Featured Research

from universities, journals, and other organizations

Doctor turns to singing and social media to change medical practice

Date:
September 10, 2013
Source:
European Lung Foundation
Summary:
A doctor from the UK has shown how an innovative music video can help increase awareness of how to treat asthma.

A doctor from the UK has shown how an innovative music video can help increase awareness of how to treat asthma.

Related Articles


Dr Tapas Mukherjee, from Glenfield Hospital in the UK, produced and starred in a music video to draw attention to new guidelines showing a better way of managing asthma.

A study presented at the European Respiratory Society (ERS) Annual Congress in Barcelona today, has demonstrated the success of this video and suggests that social media can be used to successfully improve medical practice.

In April 2012, an audit at Dr Mukherjee's hospital highlighted a lack of knowledge in acute severe asthma management. Only 45% of healthcare professionals had used hospital guidelines on the management of asthma and only 62% were aware of them.

The guidelines were translated into memorable lyrics, with Dr Mukherjee singing the advice on how to treat acute asthma. The video was posted on the social media sites, Facebook, Twitter and YouTube.

A repeat audit was carried out in June 2012. When comparing the results to the previous audit in April, the study found that 100% of healthcare professionals were aware of the guidelines. All aspects of asthma management and knowledge had improved, with the most significant improvements seen for chest radiograph indication and target oxygen saturation.

Dr Mukherjee said: "Our study has shown that social media can help to change clinical practice, with 100% awareness of the new guidelines in the post-analysis. As doctors are often working in busy environments, we have to think of creative ways of reaching them with important clinical information. Our study has shown that social media is a free and effective way of doing this. The method could be adapted to different scenarios and the possibilities are not limited by resources of money, but only by imagination."

The video can be seen at:http://www.europeanlung.org/en/news-and-events/media-centre/press-releases/doctor-turns-to-singing-and-social-media-to-change-medical-practice


Story Source:

The above story is based on materials provided by European Lung Foundation. Note: Materials may be edited for content and length.


Cite This Page:

European Lung Foundation. "Doctor turns to singing and social media to change medical practice." ScienceDaily. ScienceDaily, 10 September 2013. <www.sciencedaily.com/releases/2013/09/130910093900.htm>.
European Lung Foundation. (2013, September 10). Doctor turns to singing and social media to change medical practice. ScienceDaily. Retrieved December 19, 2014 from www.sciencedaily.com/releases/2013/09/130910093900.htm
European Lung Foundation. "Doctor turns to singing and social media to change medical practice." ScienceDaily. www.sciencedaily.com/releases/2013/09/130910093900.htm (accessed December 19, 2014).

Share This


More From ScienceDaily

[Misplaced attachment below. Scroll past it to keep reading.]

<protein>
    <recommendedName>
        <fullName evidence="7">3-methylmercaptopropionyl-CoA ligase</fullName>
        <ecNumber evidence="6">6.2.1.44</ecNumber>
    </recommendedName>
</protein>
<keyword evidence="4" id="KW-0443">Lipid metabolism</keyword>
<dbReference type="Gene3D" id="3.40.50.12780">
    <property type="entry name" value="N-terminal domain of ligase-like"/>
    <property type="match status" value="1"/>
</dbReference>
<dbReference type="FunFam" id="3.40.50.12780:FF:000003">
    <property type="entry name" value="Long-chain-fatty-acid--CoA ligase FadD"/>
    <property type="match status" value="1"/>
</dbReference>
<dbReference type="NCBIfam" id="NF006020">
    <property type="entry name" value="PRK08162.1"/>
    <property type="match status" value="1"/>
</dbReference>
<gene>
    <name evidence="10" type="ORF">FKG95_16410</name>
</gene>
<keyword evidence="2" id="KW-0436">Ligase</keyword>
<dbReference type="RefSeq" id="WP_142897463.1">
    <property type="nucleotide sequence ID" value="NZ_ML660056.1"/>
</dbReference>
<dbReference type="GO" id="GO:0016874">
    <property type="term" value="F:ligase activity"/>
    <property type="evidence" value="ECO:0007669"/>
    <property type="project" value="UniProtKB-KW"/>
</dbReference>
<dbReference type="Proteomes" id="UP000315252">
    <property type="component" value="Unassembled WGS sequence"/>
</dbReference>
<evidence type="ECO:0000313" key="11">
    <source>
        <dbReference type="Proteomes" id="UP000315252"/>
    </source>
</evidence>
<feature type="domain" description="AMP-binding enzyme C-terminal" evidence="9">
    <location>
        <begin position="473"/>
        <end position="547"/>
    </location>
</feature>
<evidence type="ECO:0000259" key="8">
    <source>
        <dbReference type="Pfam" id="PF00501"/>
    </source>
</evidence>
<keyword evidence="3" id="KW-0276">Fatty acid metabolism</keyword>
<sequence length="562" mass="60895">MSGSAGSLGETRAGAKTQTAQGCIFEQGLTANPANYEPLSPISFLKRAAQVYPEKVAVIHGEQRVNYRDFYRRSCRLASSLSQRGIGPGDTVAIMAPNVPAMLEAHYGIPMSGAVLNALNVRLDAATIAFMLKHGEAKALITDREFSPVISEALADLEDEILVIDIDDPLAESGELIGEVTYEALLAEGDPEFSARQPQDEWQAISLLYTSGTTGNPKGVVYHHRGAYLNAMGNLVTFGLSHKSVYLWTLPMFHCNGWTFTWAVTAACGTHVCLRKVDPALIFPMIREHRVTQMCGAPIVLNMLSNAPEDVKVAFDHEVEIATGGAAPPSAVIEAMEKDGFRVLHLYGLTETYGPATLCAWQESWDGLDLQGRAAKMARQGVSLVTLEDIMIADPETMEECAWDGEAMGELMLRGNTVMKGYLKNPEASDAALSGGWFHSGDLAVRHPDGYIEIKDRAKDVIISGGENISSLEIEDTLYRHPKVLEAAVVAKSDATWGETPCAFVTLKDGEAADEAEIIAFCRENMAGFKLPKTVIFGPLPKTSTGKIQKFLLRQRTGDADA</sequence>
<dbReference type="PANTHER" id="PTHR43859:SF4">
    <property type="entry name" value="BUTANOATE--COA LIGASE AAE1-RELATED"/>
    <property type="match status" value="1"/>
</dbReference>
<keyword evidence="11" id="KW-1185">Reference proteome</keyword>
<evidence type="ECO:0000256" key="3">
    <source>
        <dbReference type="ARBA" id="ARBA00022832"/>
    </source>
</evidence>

More Health & Medicine News

Friday, December 19, 2014

Featured Research

from universities, journals, and other organizations


Featured Videos

from AP, Reuters, AFP, and other news services

Kids Die While Under Protective Services

Kids Die While Under Protective Services

AP (Dec. 18, 2014) As part of a six-month investigation of child maltreatment deaths, the AP found that hundreds of deaths from horrific abuse and neglect could have been prevented. AP's Haven Daley reports. (Dec. 18) Video provided by AP
Powered by NewsLook.com
Dads-To-Be Also Experience Hormone Changes During Pregnancy

Dads-To-Be Also Experience Hormone Changes During Pregnancy

Newsy (Dec. 18, 2014) A study from University of Michigan researchers found that expectant fathers see a decrease in testosterone as the baby's birth draws near. Video provided by Newsy
Powered by NewsLook.com
Prenatal Exposure To Pollution Might Increase Autism Risk

Prenatal Exposure To Pollution Might Increase Autism Risk

Newsy (Dec. 18, 2014) Harvard researchers found children whose mothers were exposed to high pollution levels in the third trimester were twice as likely to develop autism. Video provided by Newsy
Powered by NewsLook.com
UN: Up to One Million Facing Hunger in Ebola-Hit Countries

UN: Up to One Million Facing Hunger in Ebola-Hit Countries

AFP (Dec. 17, 2014) Border closures, quarantines and crop losses in West African nations battling the Ebola virus could lead to as many as one million people going hungry, UN food agencies said on Wednesday. Duration: 00:52 Video provided by AFP
Powered by NewsLook.com

Search ScienceDaily

Number of stories in archives: 140,361

Find with keyword(s):
Enter a keyword or phrase to search ScienceDaily for related topics and research stories.

Save/Print:
Share:

Breaking News:

Strange & Offbeat Stories


Health & Medicine

Mind & Brain

Living & Well

In Other News

... from NewsDaily.com

Science News

Health News

Environment News

Technology News



Save/Print:
Share:

Free Subscriptions


Get the latest science news with ScienceDaily's free email newsletters, updated daily and weekly. Or view hourly updated newsfeeds in your RSS reader:

Get Social & Mobile


Keep up to date with the latest news from ScienceDaily via social networks and mobile apps:

Have Feedback?


Tell us what you think of ScienceDaily -- we welcome both positive and negative comments. Have any problems using the site? Questions?
Mobile: iPhone Android Web
Follow: Facebook Twitter Google+
Subscribe: RSS Feeds Email Newsletters
Latest Headlines Health & Medicine Mind & Brain Space & Time Matter & Energy Computers & Math Plants & Animals Earth & Climate Fossils & Ruins